research lab
Core Facilities

Facilities to Accelerate Your Research and Make Your Impact

The Knight Campus and the University of Oregon has a vast array of facilities to support your applied and basic research. All the facilities are close to our research labs. The expert staff is dedicated to supporting your research and innovation efforts. You have hands-on access to one of the most comprehensive collections of research and fabrication facilities anywhere.

Shared Research Facilities at the Knight Campus

Lab with large machines

Rapid Prototyping

The Knight Campus is home to a rapid prototyping facility with leading-edge tools for rapid, high-precision fabrication of parts, devices, and instruments. Students, faculty, and staff, can have access to a five-axis mill accurate to 5 microns throughout its working volume, a five-axis waterjet cutter for all materials up to 2m x 3m x 300mm thick, novel tools for laser welding and cutting, large format milling, CNC turning, and more. To learn more, visit the Technical Sciences Administration website.

Lab space with tables and machines

3D Printing

The Knight Campus’ 3D printing facility provides printers and fabrication tools that make it possible to perform additive construction and manufacturing for a variety of resins, nylon, and bio compatible materials. State-of-the-art additive manufacturing capabilities include polymer 3D printing with a voxel size of 1 micron and smaller, a composites printer for fiber-reinforced industrial-grade components, and a Two-Photon Polymerization (2PP) printer to produce filigree structures of nearly any 3D shape. To learn more, visit the Technical Sciences Administration website.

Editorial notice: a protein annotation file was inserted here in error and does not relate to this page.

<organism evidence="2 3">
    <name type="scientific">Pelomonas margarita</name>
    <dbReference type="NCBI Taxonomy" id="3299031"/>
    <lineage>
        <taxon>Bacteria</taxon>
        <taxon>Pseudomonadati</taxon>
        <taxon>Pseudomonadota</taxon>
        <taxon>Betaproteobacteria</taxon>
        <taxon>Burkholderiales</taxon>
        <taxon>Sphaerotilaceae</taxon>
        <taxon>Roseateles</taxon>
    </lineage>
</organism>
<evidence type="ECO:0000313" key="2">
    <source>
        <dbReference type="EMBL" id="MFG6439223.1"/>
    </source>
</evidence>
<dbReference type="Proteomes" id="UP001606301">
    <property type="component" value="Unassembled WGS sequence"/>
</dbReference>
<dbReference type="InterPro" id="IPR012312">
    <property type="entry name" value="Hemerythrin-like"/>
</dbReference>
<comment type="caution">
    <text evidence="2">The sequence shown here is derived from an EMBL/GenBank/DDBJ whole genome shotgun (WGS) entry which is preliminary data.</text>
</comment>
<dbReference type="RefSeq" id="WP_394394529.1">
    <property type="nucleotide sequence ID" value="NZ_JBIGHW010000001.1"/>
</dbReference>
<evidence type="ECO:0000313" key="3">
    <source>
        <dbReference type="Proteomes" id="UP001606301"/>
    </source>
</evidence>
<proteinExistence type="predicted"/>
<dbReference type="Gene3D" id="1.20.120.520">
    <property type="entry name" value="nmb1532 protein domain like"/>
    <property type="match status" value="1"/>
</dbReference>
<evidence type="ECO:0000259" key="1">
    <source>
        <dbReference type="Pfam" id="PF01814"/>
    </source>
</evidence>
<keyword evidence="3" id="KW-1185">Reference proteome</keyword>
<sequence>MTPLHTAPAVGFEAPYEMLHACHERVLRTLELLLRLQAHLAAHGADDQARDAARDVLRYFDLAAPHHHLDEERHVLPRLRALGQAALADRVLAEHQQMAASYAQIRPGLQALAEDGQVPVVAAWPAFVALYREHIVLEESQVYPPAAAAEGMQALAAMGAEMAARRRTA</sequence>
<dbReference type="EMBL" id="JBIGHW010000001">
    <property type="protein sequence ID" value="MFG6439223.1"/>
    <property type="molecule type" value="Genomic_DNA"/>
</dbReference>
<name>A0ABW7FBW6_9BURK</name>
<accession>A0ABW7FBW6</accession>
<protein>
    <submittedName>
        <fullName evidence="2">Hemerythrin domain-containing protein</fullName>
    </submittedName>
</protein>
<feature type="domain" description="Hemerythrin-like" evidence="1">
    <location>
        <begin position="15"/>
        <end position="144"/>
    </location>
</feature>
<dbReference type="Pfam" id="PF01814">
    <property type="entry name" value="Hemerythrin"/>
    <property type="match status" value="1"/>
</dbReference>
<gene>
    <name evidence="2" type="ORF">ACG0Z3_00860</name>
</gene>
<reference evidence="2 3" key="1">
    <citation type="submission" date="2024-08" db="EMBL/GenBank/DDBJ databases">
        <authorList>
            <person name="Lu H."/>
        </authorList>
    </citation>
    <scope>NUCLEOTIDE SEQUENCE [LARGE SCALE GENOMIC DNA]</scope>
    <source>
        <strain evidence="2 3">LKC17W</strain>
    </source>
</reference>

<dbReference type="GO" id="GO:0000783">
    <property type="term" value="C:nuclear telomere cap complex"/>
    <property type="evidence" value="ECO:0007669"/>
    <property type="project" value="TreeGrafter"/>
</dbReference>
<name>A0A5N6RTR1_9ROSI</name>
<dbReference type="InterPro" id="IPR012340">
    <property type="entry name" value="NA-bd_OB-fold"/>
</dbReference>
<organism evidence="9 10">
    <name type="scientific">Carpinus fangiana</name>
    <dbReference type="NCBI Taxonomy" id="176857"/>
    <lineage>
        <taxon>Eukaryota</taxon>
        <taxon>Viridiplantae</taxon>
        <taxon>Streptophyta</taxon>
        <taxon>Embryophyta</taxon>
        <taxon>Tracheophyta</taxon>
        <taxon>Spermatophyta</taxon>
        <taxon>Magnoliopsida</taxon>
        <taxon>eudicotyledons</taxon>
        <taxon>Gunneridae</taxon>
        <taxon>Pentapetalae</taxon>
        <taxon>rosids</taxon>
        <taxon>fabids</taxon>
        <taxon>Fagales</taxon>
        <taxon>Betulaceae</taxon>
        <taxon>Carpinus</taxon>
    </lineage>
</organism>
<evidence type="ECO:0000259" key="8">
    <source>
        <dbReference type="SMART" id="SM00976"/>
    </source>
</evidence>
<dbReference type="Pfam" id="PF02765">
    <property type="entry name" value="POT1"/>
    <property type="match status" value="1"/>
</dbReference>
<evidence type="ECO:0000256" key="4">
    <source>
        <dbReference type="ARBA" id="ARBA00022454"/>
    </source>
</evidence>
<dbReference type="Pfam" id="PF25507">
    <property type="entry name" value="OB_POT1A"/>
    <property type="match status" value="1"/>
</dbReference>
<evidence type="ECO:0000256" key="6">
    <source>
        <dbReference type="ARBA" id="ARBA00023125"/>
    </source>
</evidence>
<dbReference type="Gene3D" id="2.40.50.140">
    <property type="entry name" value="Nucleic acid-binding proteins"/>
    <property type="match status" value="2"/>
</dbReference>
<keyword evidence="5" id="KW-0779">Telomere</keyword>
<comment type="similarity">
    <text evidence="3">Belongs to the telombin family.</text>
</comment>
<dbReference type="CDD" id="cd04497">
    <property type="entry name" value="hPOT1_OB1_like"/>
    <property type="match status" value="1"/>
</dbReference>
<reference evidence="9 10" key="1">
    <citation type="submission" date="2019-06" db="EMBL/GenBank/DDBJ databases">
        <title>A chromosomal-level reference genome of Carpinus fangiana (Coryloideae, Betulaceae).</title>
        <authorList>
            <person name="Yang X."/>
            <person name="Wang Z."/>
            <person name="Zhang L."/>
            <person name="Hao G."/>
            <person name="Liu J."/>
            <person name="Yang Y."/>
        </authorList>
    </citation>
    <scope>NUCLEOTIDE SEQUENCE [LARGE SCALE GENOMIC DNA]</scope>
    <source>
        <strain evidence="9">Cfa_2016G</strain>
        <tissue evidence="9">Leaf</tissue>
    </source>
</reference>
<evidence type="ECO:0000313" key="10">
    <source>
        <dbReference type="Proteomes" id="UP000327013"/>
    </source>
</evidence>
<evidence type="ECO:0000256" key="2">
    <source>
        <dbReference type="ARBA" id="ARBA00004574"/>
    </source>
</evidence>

A group of students in PPE gear in a clean room

Clean Room

The Knight Campus is establishing a research clean room to support the fabrication of next generation micro- and nano-scale devices on traditional semiconductor substrates as well as soft materials. Additionally, users will be able to leverage the equipment and process capabilities to create integrated microsystems, bioengineering devices and broad work on broad areas of nanotechnology including nanoelectronics, nanophotonics, and nanobiotechnology. An environmental SEM capable of electron beam patterning is available within the facility.